William Alexander Blount, Sr.

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William Alexander Blount, Sr.
Born October 25, 1851
Clarke County, AL
Died June 15, 1921
Baltimore, MD
Occupation Attorney, politician
Religion Episcopalian
Spouse Cora Nellie Moreno
Parents Alexander Clement & Julia Blount
Children William A. Blount, Jr.
Fernando Moreno Blount
Hilda Marguerite
Frederick Jules Blount
Miriam Valerye Blount
Cora Blount

William Alexander Blount, Sr. (1851-1921) was a prominent lawyer, businessman and civic leader in Pensacola during the late-nineteenth and early-twentieth centuries.

Early Life & Education[edit]

Blount was born in Clarke County, Alabama on October 25, 1851, to Alexander Clement and Julia Elizabeth Washington Blount. He was the second of seven children. His father had been a successful lawyer and one-time State's Attorney in North Carolina, but decided plantation farming a more profitable occupation when they relocated to Alabama. William's early life was therefore agrarian and included "plowing, gardening, raising poultry, attending to stock, going to the grist mill and the many other things which tend to make a country boy self reliant."[1]

Entrusting the plantation to caretakers, the Blount family moved to Pensacola in 1857, where Alexander resumed his law practice and also became politically active. He was one of few Florida lawmakers to vote against secession; however, when Florida left the Union in 1861, the elder Blount committed himself to the Confederacy.[2] Despite the backdrop of war (and later reconstruction), William was well-educated; after studying at a Pensacola private school between ages seven to ten, young William went to St. Louis for his primary education, then enrolled at the University of Georgia, where he received his bachelor's degree and "first honors" at age twenty. After teaching briefly in Pensacola, he returned to the University of Georgia as an adjunct professor, continuing his studies and receiving his law degree in 1873.[3]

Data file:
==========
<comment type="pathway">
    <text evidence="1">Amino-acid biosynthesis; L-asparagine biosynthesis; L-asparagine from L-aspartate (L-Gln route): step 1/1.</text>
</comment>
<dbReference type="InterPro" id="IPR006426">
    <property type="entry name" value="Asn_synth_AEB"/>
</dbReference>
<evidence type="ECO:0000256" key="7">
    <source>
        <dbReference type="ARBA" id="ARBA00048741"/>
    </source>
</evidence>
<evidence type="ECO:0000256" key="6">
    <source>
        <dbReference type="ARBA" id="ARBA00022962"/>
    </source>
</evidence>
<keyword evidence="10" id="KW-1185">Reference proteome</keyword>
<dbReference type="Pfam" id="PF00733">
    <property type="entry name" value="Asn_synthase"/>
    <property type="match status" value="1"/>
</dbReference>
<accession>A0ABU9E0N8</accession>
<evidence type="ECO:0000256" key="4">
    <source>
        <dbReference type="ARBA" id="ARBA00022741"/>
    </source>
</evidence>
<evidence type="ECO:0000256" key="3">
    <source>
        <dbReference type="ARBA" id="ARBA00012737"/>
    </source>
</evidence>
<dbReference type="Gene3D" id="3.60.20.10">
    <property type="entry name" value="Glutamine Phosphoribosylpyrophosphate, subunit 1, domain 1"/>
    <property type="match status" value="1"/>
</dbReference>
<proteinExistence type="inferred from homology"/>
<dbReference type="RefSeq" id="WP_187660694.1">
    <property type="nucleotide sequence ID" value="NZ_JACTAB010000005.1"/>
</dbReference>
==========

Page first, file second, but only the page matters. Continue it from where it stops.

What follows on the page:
Upon returning to Pensacola, he began both a private practice and a family, marrying Cora Nellie Moreno on June 19, 1878. William Alexander Blount, Jr., the first of seven children, was born less than a year later on May 23, 1879,[4] and the family established a farm-like residence on East Wright Street.

Law Practice[edit]

Blount initially practiced law in Pensacola with Charles W. Jones, but with his background in corporate law, combined with his father's connections and influence, William soon attracted an impressive clientèle of his own. Some of his clients included the Pensacola Street Car Company and Daniel F. Sullivan, who purchased the Pensacola & Louisville Railroad and transferred majority control to the Louisville & Nashville Railroad under Blount's legal counsel on February 27, 1880. This transaction would lead to the creation of the Pensacola & Atlantic Railroad, which received a charter of incorporation on March 21, 1881, opening new eastern railway routes for Pensacola.[5]

Blount's brother, Alexander Clement Blount, Jr., joined the law practice in 1883, forming Blount & Blount. He served as City Attorney for several years during this time. In 1907, the firm welcomed former Florida Supreme Court Judge Francis B. Carter, becoming Blount & Blount & Carter. Later partners included J.E.D. Yonge, E. Dixie Beggs, Sr. and Bert Lane. When the list of partners became unwieldy, the firm was renamed Beggs & Lane in (date needed) and is the oldest continuous law practice in Florida.

Real Estate[edit]